Rigoletto! and more…

The recent, Las Vegas-themed production of Verdi’s “Rigoletto” is included on Met Opera on Demand, available through the Libraries under “Databases“. (I’m looking at you, Music Humanities students !) … but, any opera lover will find plenty of interest on the site, including several other productions of Rigoletto, and over 450 Met opera productions, in streaming video. Check it out!

Research Help is Available!

Got questions? Need help finding resources for your final projects and papers? We’re here to help!

Here are some ways to get in touch with questions:

- ask for a librarian at the circulation desk in the Music & Arts Library, 701 Dodge;

- schedule a time with us to sit down for an in-depth review of any resources, tools, or topics;

- email us at musiclibrary@columbia.edu with questions, or to schedule a consultation with us;

- use the online reference chat service, available under “Ask a Librarian”, at this link;

A guide to some basic resources for music research and our library services is also available (as a PDF) at this link (http://bit.ly/MusicRefGuide).

We’re happy to help you move forward with your end-of-semester work. Don’t hesitate to contact us!

Jazz Dreams II: Free Film Screening, Mon. Nov. 11, 2013, at 8pm

Jazz Dreams II: A Film Screening
A Conversation with filmmaker Geoffrey Poister and musician Courtney Bryan

Columbia composer Courtney Bryan (above, center) is among 3 young musicians from New Orleans who are featured in a new documentary film, presented by Columbia’s Center for Jazz Studies. The film

“follows three young jazz musicians from New Orleans as they embark on difficult careers. Beginning with their high school years, it follows them through the death and destruction of Hurricane Katrina, to their becoming parents and entrepreneurs. The film features Jason Marsalis, the youngest Marsalis; Irvin Mayfield, a Grammy Award winning trumpet player/composer, and pianist and composer Courtney Bryan. These committed young black Americans show their determination to keep America’s most original art form alive and vibrant. Wynton Marsalis, Ellis Marsalis, and Gordon Parks all appear.”

Location:
Monday November 11, 2013, 8 p.m. 101 Prentis Hall, 632 West 125th Street (Between Broadway and Riverside Drive)

Event Cost:
Free and open to the public but rsvp is required by emailing ym189@columbia.edu or calling 212-851-9270

Directions to Prentis Hall can be seen at this link.

 

India Music Week exhibition

   

In conjunction with India Music Week, the Music & Arts Library has mounted an exhibition of materials from our collections representing the music of India, including books and recordings in several formats, and covering musical styles from the ancient art music traditions through Bollywood film music.  As is the case in several other areas of the world, audio cassettes were (and may remain) an important format for distribution, and our collections include over 800 audio cassettes of Indian music in many styles. The exhibition will remain up for several weeks; stop by and have a look, and perhaps enjoy listening to some of the many selections which are available in our collections for check-out. And, if you’re in the mood to enjoy some music of India remotely, check out the streaming audio content available on the Contemporary World Music and Smithsonian Global databases. Enjoy!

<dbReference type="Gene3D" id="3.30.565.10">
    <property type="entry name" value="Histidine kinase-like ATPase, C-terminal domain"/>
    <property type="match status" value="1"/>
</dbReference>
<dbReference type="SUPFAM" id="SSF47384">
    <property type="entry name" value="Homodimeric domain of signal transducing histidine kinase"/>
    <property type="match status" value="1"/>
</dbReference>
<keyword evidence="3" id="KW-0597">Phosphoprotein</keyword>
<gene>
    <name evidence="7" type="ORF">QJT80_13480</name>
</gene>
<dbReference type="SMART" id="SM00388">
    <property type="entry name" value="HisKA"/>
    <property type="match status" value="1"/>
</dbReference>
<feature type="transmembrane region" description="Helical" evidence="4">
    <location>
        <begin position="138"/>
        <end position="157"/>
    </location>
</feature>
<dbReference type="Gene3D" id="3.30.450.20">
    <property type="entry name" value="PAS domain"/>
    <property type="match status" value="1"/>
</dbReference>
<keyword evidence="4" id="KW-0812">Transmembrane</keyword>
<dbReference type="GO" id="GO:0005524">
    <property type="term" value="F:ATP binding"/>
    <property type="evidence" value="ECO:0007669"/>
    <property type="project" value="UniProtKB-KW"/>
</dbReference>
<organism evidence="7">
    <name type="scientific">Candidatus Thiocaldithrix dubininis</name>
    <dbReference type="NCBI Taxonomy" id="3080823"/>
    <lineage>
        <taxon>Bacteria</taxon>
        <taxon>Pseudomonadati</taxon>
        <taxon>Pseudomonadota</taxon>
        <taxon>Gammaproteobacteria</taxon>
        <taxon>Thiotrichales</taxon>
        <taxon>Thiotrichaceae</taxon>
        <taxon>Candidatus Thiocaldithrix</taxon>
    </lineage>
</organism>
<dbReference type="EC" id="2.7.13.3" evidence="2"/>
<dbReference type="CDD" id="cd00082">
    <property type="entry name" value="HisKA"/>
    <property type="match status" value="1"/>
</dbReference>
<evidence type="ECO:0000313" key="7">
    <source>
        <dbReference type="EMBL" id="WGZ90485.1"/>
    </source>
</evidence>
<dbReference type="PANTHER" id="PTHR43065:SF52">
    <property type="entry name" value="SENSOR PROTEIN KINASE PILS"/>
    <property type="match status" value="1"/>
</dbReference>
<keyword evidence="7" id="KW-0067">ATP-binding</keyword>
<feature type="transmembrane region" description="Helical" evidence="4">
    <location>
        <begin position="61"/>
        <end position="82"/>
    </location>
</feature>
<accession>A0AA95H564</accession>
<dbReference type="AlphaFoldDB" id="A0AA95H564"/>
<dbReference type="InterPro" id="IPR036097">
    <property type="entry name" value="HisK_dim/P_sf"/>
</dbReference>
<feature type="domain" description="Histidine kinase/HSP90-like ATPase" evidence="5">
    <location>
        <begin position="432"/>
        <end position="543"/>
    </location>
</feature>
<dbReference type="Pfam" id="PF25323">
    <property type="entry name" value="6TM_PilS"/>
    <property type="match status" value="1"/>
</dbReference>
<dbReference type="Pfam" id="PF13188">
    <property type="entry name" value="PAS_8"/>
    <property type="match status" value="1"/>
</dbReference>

EVENT: NY Philharmonic Digital Archives, Mon 10/28/13, 1-2:30pm

The New York Philharmonic Digital Archives: Fair Use online and New Sources for Digital Humanities
Monday, October 28, 1-2:30pm
203 Butler Library, Columbia University

(example: 1st violin part from Mahler’s Symphony no. 4; score marked up by Leonard Bernstein)

Since 1842, the New York Philharmonic has preserved nearly every document or scrap of paper relevant to its concert
and business activities creating one of the world’s largest collections of a single, continuously operating
performing arts institution. The material includes conductor and artist correspondence, marked scores and parts,
meeting minutes, contracts, subscriber lists, musician attendance sheets, press clippings, personnel and donor
records, printed programs, etc. In 2009, with a generous grant from the Leon Levy Foundation, the Archives began
digitizing all paper (1.3 million pages) between 1943 and 1970 making it freely available on the internet.

Two goals of the digitization were that new connections would be made within the collections and new forms of
research would result.  Legal obligations and ways to meet these requirements which had not been relevant to a
reading-room research had to be worked out. Subscriber records, a record type that had never been used by scholars,
became the focus for a new study on New York elites.

Barbara Haws is the Philharmonic’s Archivist and Historian leading the digital project.  Jane Ginsburg, the Morton
L. Janklow Professor of Literary and Artistic Property Law at the Columbia Law School advises the Philharmonic
Digital Archives on intellectual property issues including fair use. Shamus Khan, Associate Professor of Sociology
at Columbia leads a team of sociologists in a digital humanities project funded by the Andrew W. Mellon Foundation
to study New York elites using the New York Philharmonic’s subscriber and concert hall seating records.

Directions to Butler Library are here: